Curious passersby press their faces up to my lab’s window in lower Manhattan as our rotating table swings into action.
The author at his NYU New York Environmental Fluid Dynamics Lab, street level. Denise Holland
“What are you doing?” someone mimes.
I point to our video wall, which explains our work. Here in our geophysical fluids lab at New York University, we study the basic principles of how the Earth’s fluids behave. Out in the field, in Greenland and Antarctica, we gather data that we use to build ever more accurate computer models.
My research focuses on global sea level change. If the main ice sheets of Greenland and Antarctica even partially disintegrate, the consequences for society are immense – they hold about 70 meters of potential sea level rise. Even a relatively modest amount of disintegration would put places like coastal Florida, New York City or Abu Dhabi partially underwater. In fact, we’ve established a global sea level research center at NYU Abu Dhabi. The goal of all our activities is to gain better knowledge of how ice sheets and oceans interact. To tease apart the puzzle, we need to travel to where the ice is and collect data.
Holland at Ilulissat Fjord autonomous weather station, Greenland. Denise Holland, NYU, CC BY
So that’s what we do. We travel many thousands of miles from our NYU lab toward both the North and South poles so we can see what’s happening on the glacier and in the ocean off Greenland and Antarctica. It’s a long journey via the US Air National Guard ski-equipped Hercules plane, twin otters and helicopters. Once we finally get there, our goal is to measure the ocean water’s properties – including temperature and salinity – from as close to the calving front as possible. That’s the edge of the ice sheet, where icebergs are breaking off from the glacier front and there are numerous crevasses. Obviously it’s a dangerous place to be doing science, so we have to get creative to figure out how to gather the data.
One of the many ringed seals we’ve tagged in the ocean off Greenland. A Asvid-Rosing
One of those ways is by attaching a small instrument to the backs of the local seals that frequent the fjords of Greenland. Working with our colleagues at the Greenland Institute of Natural Resources, we tag seals and release them a few minutes later. The tag weighs less than a pound and is attached with a nontoxic glue to the seal’s coat so it doesn’t have a negative effect on its daily life.
The seals give us many more measurements than we can get using traditional methods, such as ship-based CTD (conductivity, temperature and depth) or helicopter-based CTD probes. In addition, they’re swimming and diving in areas that are sometimes inaccessible to us – and sending back data we couldn’t otherwise get. Every time the seal surfaces, the device makes a satellite phone call to our rooftop weather station at NYU and downloads CTD data. We usually tag six seals each season. The device drops off when the seal molts, or sheds its coat, about a year later.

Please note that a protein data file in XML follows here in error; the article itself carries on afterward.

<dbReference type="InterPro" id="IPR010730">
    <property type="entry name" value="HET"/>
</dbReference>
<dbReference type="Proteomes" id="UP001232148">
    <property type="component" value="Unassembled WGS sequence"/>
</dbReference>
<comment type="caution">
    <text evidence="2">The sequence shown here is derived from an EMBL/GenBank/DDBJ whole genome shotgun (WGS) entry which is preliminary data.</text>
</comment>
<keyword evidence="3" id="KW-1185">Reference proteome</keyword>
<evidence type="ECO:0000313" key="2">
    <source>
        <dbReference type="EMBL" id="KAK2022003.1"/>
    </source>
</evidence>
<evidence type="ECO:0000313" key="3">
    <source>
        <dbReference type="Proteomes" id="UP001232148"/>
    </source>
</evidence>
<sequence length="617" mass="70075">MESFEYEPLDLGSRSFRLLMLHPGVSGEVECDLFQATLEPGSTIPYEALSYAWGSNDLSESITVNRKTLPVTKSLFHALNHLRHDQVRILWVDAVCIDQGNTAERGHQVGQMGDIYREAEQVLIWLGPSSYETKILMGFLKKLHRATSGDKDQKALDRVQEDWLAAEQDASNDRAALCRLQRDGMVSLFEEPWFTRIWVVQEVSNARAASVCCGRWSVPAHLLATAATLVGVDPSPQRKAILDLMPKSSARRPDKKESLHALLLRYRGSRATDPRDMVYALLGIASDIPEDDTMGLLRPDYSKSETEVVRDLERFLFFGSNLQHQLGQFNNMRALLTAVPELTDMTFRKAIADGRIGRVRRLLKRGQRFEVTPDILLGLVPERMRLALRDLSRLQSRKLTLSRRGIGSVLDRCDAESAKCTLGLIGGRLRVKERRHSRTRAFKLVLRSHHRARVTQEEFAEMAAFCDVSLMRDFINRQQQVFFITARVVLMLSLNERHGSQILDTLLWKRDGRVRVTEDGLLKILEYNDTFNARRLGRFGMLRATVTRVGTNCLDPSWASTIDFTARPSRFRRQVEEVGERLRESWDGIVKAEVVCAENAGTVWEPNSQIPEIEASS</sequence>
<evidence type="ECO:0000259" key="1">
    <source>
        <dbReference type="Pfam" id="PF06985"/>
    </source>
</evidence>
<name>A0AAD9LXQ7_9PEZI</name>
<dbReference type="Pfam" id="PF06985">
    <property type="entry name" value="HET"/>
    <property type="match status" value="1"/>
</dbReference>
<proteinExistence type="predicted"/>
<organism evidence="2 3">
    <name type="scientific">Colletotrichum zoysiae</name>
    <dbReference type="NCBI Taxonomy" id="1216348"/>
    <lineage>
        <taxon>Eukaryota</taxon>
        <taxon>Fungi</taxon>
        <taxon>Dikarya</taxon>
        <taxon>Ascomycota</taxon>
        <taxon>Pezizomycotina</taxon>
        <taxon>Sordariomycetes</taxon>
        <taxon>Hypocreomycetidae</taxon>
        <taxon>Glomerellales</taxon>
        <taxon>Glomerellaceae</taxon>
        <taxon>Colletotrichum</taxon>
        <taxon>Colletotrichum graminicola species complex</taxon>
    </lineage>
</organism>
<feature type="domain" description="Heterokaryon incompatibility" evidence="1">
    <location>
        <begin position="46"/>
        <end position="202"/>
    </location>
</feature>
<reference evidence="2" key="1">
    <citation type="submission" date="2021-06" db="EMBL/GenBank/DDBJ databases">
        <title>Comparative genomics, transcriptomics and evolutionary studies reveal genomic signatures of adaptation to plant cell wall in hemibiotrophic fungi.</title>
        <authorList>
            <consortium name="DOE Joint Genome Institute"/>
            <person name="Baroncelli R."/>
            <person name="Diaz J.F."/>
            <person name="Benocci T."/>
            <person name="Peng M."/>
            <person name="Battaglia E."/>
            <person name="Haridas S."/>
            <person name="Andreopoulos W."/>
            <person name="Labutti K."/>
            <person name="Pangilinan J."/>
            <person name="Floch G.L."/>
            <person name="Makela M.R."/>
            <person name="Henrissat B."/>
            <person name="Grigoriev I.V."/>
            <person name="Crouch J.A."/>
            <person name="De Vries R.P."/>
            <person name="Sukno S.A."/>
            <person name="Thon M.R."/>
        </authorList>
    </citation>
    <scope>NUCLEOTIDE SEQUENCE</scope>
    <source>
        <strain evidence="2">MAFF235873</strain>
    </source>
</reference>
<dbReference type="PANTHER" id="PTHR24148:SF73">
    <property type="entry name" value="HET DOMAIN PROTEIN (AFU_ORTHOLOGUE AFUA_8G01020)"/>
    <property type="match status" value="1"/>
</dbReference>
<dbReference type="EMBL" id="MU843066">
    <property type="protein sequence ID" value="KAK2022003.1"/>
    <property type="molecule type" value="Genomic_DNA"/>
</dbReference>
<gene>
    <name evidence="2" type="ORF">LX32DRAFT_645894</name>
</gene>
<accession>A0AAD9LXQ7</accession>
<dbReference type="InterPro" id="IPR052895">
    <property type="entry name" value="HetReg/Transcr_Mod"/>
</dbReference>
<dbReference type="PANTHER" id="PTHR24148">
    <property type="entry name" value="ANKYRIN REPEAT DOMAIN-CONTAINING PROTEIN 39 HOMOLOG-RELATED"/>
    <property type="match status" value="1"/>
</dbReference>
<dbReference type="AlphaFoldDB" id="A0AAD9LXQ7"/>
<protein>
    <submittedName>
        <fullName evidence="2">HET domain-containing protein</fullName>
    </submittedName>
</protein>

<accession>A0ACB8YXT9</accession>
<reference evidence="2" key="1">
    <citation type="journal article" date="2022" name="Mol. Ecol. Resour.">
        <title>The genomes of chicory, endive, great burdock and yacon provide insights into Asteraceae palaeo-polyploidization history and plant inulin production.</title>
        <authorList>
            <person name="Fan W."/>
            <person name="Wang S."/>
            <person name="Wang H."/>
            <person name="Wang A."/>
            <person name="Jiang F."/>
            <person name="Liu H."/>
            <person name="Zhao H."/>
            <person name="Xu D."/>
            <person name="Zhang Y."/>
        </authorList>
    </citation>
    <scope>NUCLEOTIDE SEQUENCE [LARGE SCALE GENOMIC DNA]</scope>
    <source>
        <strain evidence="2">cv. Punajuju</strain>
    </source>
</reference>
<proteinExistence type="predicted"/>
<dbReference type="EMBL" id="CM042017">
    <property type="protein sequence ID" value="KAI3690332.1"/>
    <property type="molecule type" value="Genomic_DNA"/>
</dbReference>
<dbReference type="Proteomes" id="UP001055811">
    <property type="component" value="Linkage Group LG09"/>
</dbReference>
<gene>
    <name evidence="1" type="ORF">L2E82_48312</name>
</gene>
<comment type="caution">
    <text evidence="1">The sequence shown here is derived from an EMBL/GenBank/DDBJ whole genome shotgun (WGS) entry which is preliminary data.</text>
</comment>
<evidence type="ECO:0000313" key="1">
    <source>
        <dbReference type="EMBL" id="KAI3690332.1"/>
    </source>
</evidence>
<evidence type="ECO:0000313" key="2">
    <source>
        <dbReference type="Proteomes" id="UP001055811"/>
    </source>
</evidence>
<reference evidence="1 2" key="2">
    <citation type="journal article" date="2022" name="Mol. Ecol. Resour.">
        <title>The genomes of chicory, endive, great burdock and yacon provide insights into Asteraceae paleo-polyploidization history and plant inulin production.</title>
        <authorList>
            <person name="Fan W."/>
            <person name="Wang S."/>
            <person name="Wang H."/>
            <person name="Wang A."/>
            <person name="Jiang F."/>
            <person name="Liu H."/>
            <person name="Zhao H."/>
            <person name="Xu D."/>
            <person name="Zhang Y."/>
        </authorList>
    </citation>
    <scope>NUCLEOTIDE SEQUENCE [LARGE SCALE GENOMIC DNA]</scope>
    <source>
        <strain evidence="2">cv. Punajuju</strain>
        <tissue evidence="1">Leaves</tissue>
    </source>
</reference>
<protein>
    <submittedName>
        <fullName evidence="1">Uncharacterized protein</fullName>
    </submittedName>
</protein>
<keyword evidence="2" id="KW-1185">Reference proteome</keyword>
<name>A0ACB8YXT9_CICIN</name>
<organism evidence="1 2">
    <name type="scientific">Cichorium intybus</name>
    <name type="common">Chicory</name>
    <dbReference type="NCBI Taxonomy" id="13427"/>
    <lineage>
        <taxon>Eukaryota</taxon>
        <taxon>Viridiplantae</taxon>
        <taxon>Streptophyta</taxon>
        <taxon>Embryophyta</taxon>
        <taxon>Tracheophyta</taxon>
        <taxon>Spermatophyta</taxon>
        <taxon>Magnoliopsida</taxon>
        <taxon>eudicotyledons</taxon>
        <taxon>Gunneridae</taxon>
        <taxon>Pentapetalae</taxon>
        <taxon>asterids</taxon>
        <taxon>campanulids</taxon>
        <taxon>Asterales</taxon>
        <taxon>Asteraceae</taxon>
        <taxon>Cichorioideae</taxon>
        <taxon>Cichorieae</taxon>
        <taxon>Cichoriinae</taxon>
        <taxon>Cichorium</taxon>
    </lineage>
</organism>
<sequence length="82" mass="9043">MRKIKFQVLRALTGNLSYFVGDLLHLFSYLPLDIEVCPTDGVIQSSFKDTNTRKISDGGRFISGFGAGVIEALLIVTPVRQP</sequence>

Holland with an ocean glider, which swims through the ocean water column and provides conductivity, temperature and depth data. Denise Holland, NYU, CC BY
We’ve deployed many other instruments to help monitor the oceans around Greenland and Antarctica, including ocean sea floor moorings and ocean gliders. These devices record ocean properties on the sea floor and through the water column throughout the year. They’re challenging to deploy and recover because of the many icebergs in the area
The red flag atop this mooring deployed to the sea floor helps Holland locate the equipment amid heavy sea ice. Denise Holland, NYU, CC BY
We also monitor glacier fronts using seismic arrays and radars, both on land. The information gathered from these devices tells us where the glacier is breaking and how fast it’s going when calving happens. In our NYU lab, we monitor the Antarctic and Greenland fjords from our computers, thanks to the autonomous weather stations and cameras we’ve deployed. Over the years, we’ve built up a nice complement of instruments on land and at sea, and now we’re starting to see some excellent data sets coming together.
A remotely transmitted last view of the spring sun from Pine Island Glacier, Antarctica until it rises again in six months. David Holland, CC BY
But gathering all these data is just part of the process. Once we’re back home, our first step is always basic analysis to see if we can spot any trends in the data we’ve collected. For instance, is the ocean water warming or cooling? In fact, we detected a warming event in our data from West Greenland in the late 1990s which helped explain glacier retreat and speed-up at that time.
Next, we use the data to help develop a computer model of the glacier and ocean interaction. When the model simulations look like real world observations, then we have confidence that the computer models are fairly accurately simulating reality. This ultimately puts us on a path to projecting global sea level rise.
This summer, just as we were finishing our week-long Greenland field expedition, we had a major calving event, and the entire area in front of the glacier was ice-free. That doesn’t happen often, and it’s never happened while we’ve been there. Now we’re trying to work with local townspeople who can fly out and take measurements in the brief time the area is ice-free for us – measurements have never been taken that close to the calving front.
The author in the field. Denise Holland, CC BY
These places are so breathtakingly beautiful, you sometimes have to stop and remind yourself how important it is to study them and understand the processes that are happening. The hope is that our work will help us be able to better adapt and mitigate if and when sea level changes.